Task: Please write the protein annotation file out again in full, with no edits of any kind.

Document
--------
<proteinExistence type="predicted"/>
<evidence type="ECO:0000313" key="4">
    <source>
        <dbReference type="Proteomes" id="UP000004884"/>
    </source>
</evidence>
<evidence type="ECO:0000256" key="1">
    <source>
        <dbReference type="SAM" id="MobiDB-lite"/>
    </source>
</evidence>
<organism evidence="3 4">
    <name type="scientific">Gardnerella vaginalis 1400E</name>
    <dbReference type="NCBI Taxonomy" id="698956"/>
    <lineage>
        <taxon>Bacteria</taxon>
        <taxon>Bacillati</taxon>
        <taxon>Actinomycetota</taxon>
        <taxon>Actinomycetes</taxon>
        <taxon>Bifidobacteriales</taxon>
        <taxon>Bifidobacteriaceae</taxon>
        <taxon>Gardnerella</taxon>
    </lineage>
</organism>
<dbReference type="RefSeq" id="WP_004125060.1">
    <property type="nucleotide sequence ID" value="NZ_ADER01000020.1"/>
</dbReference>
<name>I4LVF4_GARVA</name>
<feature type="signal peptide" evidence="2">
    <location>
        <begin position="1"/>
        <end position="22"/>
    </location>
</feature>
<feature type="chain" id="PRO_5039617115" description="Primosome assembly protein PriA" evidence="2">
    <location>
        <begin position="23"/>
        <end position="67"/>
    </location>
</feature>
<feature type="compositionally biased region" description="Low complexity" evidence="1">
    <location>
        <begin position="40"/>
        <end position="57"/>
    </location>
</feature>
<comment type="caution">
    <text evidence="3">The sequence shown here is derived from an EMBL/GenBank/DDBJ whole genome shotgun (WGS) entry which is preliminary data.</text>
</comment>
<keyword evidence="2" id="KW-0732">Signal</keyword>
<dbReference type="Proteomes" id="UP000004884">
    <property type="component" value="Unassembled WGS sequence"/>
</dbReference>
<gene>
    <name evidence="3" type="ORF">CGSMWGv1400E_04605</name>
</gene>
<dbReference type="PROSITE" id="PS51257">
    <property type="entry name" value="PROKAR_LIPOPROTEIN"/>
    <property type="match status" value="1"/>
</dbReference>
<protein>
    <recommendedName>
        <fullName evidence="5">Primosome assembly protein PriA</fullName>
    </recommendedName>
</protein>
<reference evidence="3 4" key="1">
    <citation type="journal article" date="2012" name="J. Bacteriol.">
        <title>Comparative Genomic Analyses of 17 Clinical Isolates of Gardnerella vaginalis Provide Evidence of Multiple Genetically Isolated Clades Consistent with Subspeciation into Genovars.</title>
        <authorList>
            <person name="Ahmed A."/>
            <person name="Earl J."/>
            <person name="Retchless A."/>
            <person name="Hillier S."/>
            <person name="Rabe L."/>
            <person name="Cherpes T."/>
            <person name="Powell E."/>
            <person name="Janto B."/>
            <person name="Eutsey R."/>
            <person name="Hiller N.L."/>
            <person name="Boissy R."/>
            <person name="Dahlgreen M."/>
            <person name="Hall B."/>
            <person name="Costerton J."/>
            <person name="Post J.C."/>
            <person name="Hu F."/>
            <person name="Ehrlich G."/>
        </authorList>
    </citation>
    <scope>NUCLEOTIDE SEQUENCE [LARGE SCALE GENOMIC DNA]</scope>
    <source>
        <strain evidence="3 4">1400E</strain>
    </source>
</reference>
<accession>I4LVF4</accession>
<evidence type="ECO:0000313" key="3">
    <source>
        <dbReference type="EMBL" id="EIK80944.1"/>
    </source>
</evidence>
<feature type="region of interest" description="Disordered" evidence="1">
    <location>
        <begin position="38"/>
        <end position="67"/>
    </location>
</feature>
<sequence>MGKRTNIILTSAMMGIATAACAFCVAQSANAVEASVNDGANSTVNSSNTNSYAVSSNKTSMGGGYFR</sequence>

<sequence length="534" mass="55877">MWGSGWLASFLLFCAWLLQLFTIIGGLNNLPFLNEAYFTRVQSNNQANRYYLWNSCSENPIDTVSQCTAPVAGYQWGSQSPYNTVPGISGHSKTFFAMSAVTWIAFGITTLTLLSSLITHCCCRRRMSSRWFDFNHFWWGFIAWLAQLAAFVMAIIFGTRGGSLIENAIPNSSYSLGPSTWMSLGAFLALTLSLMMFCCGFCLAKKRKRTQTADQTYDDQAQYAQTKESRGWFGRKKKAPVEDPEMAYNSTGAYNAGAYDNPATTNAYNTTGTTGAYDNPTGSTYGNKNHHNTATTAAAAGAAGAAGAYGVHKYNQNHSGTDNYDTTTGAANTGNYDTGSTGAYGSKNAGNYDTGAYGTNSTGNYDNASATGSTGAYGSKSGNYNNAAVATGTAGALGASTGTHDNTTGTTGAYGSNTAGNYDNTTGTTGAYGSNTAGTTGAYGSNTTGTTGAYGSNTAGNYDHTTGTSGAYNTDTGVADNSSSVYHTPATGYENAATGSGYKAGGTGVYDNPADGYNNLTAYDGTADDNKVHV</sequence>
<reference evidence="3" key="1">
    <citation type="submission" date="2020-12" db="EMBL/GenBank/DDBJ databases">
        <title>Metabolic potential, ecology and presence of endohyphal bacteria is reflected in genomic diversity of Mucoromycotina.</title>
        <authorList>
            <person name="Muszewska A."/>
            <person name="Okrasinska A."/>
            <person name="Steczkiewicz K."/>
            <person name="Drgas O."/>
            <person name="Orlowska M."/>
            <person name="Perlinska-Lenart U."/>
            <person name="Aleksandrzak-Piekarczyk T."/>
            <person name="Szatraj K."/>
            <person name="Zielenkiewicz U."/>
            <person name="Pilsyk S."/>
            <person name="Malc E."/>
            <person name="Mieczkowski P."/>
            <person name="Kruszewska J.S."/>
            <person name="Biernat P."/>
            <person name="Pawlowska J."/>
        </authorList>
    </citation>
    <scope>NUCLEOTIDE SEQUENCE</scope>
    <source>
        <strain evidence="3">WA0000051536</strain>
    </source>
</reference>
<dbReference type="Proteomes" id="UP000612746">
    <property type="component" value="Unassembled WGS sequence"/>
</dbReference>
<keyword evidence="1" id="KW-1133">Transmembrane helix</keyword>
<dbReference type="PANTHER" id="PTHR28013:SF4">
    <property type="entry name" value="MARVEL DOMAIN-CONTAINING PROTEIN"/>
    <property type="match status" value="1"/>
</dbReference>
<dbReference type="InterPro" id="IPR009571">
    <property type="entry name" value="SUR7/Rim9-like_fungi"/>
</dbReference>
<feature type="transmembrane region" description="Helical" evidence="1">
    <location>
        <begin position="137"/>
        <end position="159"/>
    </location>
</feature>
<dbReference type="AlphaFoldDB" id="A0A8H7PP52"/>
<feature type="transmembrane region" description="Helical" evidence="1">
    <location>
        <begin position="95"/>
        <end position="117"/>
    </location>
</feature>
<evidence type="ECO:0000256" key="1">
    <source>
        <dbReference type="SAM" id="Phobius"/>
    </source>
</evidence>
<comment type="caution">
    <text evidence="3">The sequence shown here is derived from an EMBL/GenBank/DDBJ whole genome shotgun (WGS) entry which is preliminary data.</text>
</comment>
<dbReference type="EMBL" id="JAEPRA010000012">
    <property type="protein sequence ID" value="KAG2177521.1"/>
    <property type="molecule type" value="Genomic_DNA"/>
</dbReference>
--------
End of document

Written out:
<proteinExistence type="predicted"/>
<evidence type="ECO:0000313" key="4">
    <source>
        <dbReference type="Proteomes" id="UP000004884"/>
    </source>
</evidence>
<evidence type="ECO:0000256" key="1">
    <source>
        <dbReference type="SAM" id="MobiDB-lite"/>
    </source>
</evidence>
<organism evidence="3 4">
    <name type="scientific">Gardnerella vaginalis 1400E</name>
    <dbReference type="NCBI Taxonomy" id="698956"/>
    <lineage>
        <taxon>Bacteria</taxon>
        <taxon>Bacillati</taxon>
        <taxon>Actinomycetota</taxon>
        <taxon>Actinomycetes</taxon>
        <taxon>Bifidobacteriales</taxon>
        <taxon>Bifidobacteriaceae</taxon>
        <taxon>Gardnerella</taxon>
    </lineage>
</organism>
<dbReference type="RefSeq" id="WP_004125060.1">
    <property type="nucleotide sequence ID" value="NZ_ADER01000020.1"/>
</dbReference>
<name>I4LVF4_GARVA</name>
<feature type="signal peptide" evidence="2">
    <location>
        <begin position="1"/>
        <end position="22"/>
    </location>
</feature>
<feature type="chain" id="PRO_5039617115" description="Primosome assembly protein PriA" evidence="2">
    <location>
        <begin position="23"/>
        <end position="67"/>
    </location>
</feature>
<feature type="compositionally biased region" description="Low complexity" evidence="1">
    <location>
        <begin position="40"/>
        <end position="57"/>
    </location>
</feature>
<comment type="caution">
    <text evidence="3">The sequence shown here is derived from an EMBL/GenBank/DDBJ whole genome shotgun (WGS) entry which is preliminary data.</text>
</comment>
<keyword evidence="2" id="KW-0732">Signal</keyword>
<dbReference type="Proteomes" id="UP000004884">
    <property type="component" value="Unassembled WGS sequence"/>
</dbReference>
<gene>
    <name evidence="3" type="ORF">CGSMWGv1400E_04605</name>
</gene>
<dbReference type="PROSITE" id="PS51257">
    <property type="entry name" value="PROKAR_LIPOPROTEIN"/>
    <property type="match status" value="1"/>
</dbReference>
<protein>
    <recommendedName>
        <fullName evidence="5">Primosome assembly protein PriA</fullName>
    </recommendedName>
</protein>
<reference evidence="3 4" key="1">
    <citation type="journal article" date="2012" name="J. Bacteriol.">
        <title>Comparative Genomic Analyses of 17 Clinical Isolates of Gardnerella vaginalis Provide Evidence of Multiple Genetically Isolated Clades Consistent with Subspeciation into Genovars.</title>
        <authorList>
            <person name="Ahmed A."/>
            <person name="Earl J."/>
            <person name="Retchless A."/>
            <person name="Hillier S."/>
            <person name="Rabe L."/>
            <person name="Cherpes T."/>
            <person name="Powell E."/>
            <person name="Janto B."/>
            <person name="Eutsey R."/>
            <person name="Hiller N.L."/>
            <person name="Boissy R."/>
            <person name="Dahlgreen M."/>
            <person name="Hall B."/>
            <person name="Costerton J."/>
            <person name="Post J.C."/>
            <person name="Hu F."/>
            <person name="Ehrlich G."/>
        </authorList>
    </citation>
    <scope>NUCLEOTIDE SEQUENCE [LARGE SCALE GENOMIC DNA]</scope>
    <source>
        <strain evidence="3 4">1400E</strain>
    </source>
</reference>
<accession>I4LVF4</accession>
<evidence type="ECO:0000313" key="3">
    <source>
        <dbReference type="EMBL" id="EIK80944.1"/>
    </source>
</evidence>
<feature type="region of interest" description="Disordered" evidence="1">
    <location>
        <begin position="38"/>
        <end position="67"/>
    </location>
</feature>
<sequence>MGKRTNIILTSAMMGIATAACAFCVAQSANAVEASVNDGANSTVNSSNTNSYAVSSNKTSMGGGYFR</sequence>

<sequence length="534" mass="55877">MWGSGWLASFLLFCAWLLQLFTIIGGLNNLPFLNEAYFTRVQSNNQANRYYLWNSCSENPIDTVSQCTAPVAGYQWGSQSPYNTVPGISGHSKTFFAMSAVTWIAFGITTLTLLSSLITHCCCRRRMSSRWFDFNHFWWGFIAWLAQLAAFVMAIIFGTRGGSLIENAIPNSSYSLGPSTWMSLGAFLALTLSLMMFCCGFCLAKKRKRTQTADQTYDDQAQYAQTKESRGWFGRKKKAPVEDPEMAYNSTGAYNAGAYDNPATTNAYNTTGTTGAYDNPTGSTYGNKNHHNTATTAAAAGAAGAAGAYGVHKYNQNHSGTDNYDTTTGAANTGNYDTGSTGAYGSKNAGNYDTGAYGTNSTGNYDNASATGSTGAYGSKSGNYNNAAVATGTAGALGASTGTHDNTTGTTGAYGSNTAGNYDNTTGTTGAYGSNTAGTTGAYGSNTTGTTGAYGSNTAGNYDHTTGTSGAYNTDTGVADNSSSVYHTPATGYENAATGSGYKAGGTGVYDNPADGYNNLTAYDGTADDNKVHV</sequence>
<reference evidence="3" key="1">
    <citation type="submission" date="2020-12" db="EMBL/GenBank/DDBJ databases">
        <title>Metabolic potential, ecology and presence of endohyphal bacteria is reflected in genomic diversity of Mucoromycotina.</title>
        <authorList>
            <person name="Muszewska A."/>
            <person name="Okrasinska A."/>
            <person name="Steczkiewicz K."/>
            <person name="Drgas O."/>
            <person name="Orlowska M."/>
            <person name="Perlinska-Lenart U."/>
            <person name="Aleksandrzak-Piekarczyk T."/>
            <person name="Szatraj K."/>
            <person name="Zielenkiewicz U."/>
            <person name="Pilsyk S."/>
            <person name="Malc E."/>
            <person name="Mieczkowski P."/>
            <person name="Kruszewska J.S."/>
            <person name="Biernat P."/>
            <person name="Pawlowska J."/>
        </authorList>
    </citation>
    <scope>NUCLEOTIDE SEQUENCE</scope>
    <source>
        <strain evidence="3">WA0000051536</strain>
    </source>
</reference>
<dbReference type="Proteomes" id="UP000612746">
    <property type="component" value="Unassembled WGS sequence"/>
</dbReference>
<keyword evidence="1" id="KW-1133">Transmembrane helix</keyword>
<dbReference type="PANTHER" id="PTHR28013:SF4">
    <property type="entry name" value="MARVEL DOMAIN-CONTAINING PROTEIN"/>
    <property type="match status" value="1"/>
</dbReference>
<dbReference type="InterPro" id="IPR009571">
    <property type="entry name" value="SUR7/Rim9-like_fungi"/>
</dbReference>
<feature type="transmembrane region" description="Helical" evidence="1">
    <location>
        <begin position="137"/>
        <end position="159"/>
    </location>
</feature>
<dbReference type="AlphaFoldDB" id="A0A8H7PP52"/>
<feature type="transmembrane region" description="Helical" evidence="1">
    <location>
        <begin position="95"/>
        <end position="117"/>
    </location>
</feature>
<evidence type="ECO:0000256" key="1">
    <source>
        <dbReference type="SAM" id="Phobius"/>
    </source>
</evidence>
<comment type="caution">
    <text evidence="3">The sequence shown here is derived from an EMBL/GenBank/DDBJ whole genome shotgun (WGS) entry which is preliminary data.</text>
</comment>
<dbReference type="EMBL" id="JAEPRA010000012">
    <property type="protein sequence ID" value="KAG2177521.1"/>
    <property type="molecule type" value="Genomic_DNA"/>
</dbReference>